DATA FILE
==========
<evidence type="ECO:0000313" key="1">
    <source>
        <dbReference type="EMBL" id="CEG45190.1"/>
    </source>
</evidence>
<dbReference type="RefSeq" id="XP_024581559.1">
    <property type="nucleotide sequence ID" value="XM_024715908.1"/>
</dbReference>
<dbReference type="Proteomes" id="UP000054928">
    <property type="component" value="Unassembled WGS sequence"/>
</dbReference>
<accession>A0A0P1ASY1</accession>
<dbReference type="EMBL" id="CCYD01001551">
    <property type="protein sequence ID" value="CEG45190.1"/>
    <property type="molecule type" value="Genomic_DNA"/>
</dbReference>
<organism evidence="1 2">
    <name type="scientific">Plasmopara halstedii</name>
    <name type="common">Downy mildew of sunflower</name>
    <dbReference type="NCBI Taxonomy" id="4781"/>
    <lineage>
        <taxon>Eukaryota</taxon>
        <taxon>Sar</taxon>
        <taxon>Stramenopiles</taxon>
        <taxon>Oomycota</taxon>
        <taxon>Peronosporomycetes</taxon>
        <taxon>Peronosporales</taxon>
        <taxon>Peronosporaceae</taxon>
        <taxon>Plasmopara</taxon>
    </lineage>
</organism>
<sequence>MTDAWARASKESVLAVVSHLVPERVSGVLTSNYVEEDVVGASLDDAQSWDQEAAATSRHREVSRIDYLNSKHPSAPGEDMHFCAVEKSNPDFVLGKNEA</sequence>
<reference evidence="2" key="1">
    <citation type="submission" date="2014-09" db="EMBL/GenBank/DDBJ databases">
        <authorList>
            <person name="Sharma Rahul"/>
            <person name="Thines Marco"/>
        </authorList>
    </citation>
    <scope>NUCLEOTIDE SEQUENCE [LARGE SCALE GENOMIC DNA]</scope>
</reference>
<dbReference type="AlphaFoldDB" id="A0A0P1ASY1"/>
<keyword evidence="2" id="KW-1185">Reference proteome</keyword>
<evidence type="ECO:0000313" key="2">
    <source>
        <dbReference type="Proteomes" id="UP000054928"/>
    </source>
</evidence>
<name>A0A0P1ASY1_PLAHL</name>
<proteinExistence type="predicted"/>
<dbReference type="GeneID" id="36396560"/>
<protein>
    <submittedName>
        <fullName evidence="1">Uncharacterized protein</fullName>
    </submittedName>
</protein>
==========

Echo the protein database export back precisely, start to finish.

<evidence type="ECO:0000313" key="1">
    <source>
        <dbReference type="EMBL" id="CEG45190.1"/>
    </source>
</evidence>
<dbReference type="RefSeq" id="XP_024581559.1">
    <property type="nucleotide sequence ID" value="XM_024715908.1"/>
</dbReference>
<dbReference type="Proteomes" id="UP000054928">
    <property type="component" value="Unassembled WGS sequence"/>
</dbReference>
<accession>A0A0P1ASY1</accession>
<dbReference type="EMBL" id="CCYD01001551">
    <property type="protein sequence ID" value="CEG45190.1"/>
    <property type="molecule type" value="Genomic_DNA"/>
</dbReference>
<organism evidence="1 2">
    <name type="scientific">Plasmopara halstedii</name>
    <name type="common">Downy mildew of sunflower</name>
    <dbReference type="NCBI Taxonomy" id="4781"/>
    <lineage>
        <taxon>Eukaryota</taxon>
        <taxon>Sar</taxon>
        <taxon>Stramenopiles</taxon>
        <taxon>Oomycota</taxon>
        <taxon>Peronosporomycetes</taxon>
        <taxon>Peronosporales</taxon>
        <taxon>Peronosporaceae</taxon>
        <taxon>Plasmopara</taxon>
    </lineage>
</organism>
<sequence>MTDAWARASKESVLAVVSHLVPERVSGVLTSNYVEEDVVGASLDDAQSWDQEAAATSRHREVSRIDYLNSKHPSAPGEDMHFCAVEKSNPDFVLGKNEA</sequence>
<reference evidence="2" key="1">
    <citation type="submission" date="2014-09" db="EMBL/GenBank/DDBJ databases">
        <authorList>
            <person name="Sharma Rahul"/>
            <person name="Thines Marco"/>
        </authorList>
    </citation>
    <scope>NUCLEOTIDE SEQUENCE [LARGE SCALE GENOMIC DNA]</scope>
</reference>
<dbReference type="AlphaFoldDB" id="A0A0P1ASY1"/>
<keyword evidence="2" id="KW-1185">Reference proteome</keyword>
<evidence type="ECO:0000313" key="2">
    <source>
        <dbReference type="Proteomes" id="UP000054928"/>
    </source>
</evidence>
<name>A0A0P1ASY1_PLAHL</name>
<proteinExistence type="predicted"/>
<dbReference type="GeneID" id="36396560"/>
<protein>
    <submittedName>
        <fullName evidence="1">Uncharacterized protein</fullName>
    </submittedName>
</protein>